But when the subject turns to speakers, many audiophiles can't make the very same mental leap, to replace the word "amps" with the word "speakers" in the above quote. All too often they fall into the trap of evaluating the product on the basis of dollars per cubic inch, or dollars per pound. While this is a good way to buy groceries, it's a lousy way to choose loudspeakers. I believe that when it comes to creating the "illusion" of live music in a typical home listening room, at typical listening levels, the Ultimate Monitor/BOMB system so badly embarrasses most large speakers in the $20K/pair range that it isn't even funny. It won't compete in loudness capability, but within its limits (and the limits of most listeners), it simply "disappears" better than anything I've ever heard, regardless of size or price.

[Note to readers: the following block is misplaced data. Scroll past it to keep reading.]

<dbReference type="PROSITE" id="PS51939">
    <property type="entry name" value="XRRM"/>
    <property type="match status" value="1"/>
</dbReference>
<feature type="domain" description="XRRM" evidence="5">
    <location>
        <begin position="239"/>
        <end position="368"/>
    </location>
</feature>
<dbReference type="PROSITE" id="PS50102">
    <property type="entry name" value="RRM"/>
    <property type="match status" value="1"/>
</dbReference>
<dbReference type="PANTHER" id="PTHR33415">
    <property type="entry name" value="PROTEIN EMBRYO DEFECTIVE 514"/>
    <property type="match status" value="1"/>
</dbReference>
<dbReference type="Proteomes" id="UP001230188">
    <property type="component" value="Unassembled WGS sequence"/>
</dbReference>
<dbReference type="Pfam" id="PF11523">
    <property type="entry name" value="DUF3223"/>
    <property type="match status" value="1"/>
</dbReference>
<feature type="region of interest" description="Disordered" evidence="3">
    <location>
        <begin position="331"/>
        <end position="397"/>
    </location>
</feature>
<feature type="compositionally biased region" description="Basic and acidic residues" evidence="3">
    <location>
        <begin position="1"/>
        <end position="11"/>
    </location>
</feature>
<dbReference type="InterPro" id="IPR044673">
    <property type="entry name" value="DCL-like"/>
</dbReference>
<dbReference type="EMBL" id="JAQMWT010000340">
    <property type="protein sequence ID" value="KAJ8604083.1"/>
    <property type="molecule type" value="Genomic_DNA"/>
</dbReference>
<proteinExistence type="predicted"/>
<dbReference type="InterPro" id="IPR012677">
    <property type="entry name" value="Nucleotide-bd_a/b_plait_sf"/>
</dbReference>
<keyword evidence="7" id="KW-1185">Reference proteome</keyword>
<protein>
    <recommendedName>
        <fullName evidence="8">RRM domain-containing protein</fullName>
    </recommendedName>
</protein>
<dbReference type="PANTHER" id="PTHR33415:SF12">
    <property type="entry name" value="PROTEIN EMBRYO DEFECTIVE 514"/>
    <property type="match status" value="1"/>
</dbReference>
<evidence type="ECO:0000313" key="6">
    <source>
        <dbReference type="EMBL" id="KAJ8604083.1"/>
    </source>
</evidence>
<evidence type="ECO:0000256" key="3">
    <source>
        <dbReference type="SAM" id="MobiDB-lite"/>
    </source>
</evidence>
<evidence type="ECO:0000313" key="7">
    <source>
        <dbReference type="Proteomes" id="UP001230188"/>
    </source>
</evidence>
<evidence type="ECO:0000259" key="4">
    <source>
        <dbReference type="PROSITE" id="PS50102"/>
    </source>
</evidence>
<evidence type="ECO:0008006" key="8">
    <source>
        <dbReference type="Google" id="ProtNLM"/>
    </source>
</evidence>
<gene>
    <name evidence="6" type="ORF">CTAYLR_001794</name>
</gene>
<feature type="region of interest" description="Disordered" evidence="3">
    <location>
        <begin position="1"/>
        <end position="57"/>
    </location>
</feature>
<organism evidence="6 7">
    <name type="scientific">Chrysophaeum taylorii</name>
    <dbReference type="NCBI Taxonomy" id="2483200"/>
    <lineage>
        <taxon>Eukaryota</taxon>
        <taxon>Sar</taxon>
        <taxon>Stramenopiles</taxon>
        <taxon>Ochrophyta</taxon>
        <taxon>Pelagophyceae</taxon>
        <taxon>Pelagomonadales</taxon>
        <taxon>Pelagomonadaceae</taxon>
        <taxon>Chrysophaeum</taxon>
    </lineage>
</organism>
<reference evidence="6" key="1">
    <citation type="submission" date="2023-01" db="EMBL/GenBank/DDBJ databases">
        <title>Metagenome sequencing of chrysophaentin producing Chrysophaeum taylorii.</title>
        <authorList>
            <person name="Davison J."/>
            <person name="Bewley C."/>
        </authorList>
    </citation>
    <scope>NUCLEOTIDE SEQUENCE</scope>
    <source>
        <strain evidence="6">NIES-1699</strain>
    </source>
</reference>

So, I ask: Is that not what it's all about? Speaking for myself, I can pay no higher compliment to any audio component than to say "I can't tell it's there." And that, in a nutshell, was the #1 design goal for the Ultimate Monitor from the very beginning. The proof of its success is in the listening.
I would like to encourage anyone interested in hearing this system to stop by room 1509 in the St. Tropez at THE Show, Jan. 6-10, 2005 in Las Vegas, and stay as long as you like. And please, bring some good music to play!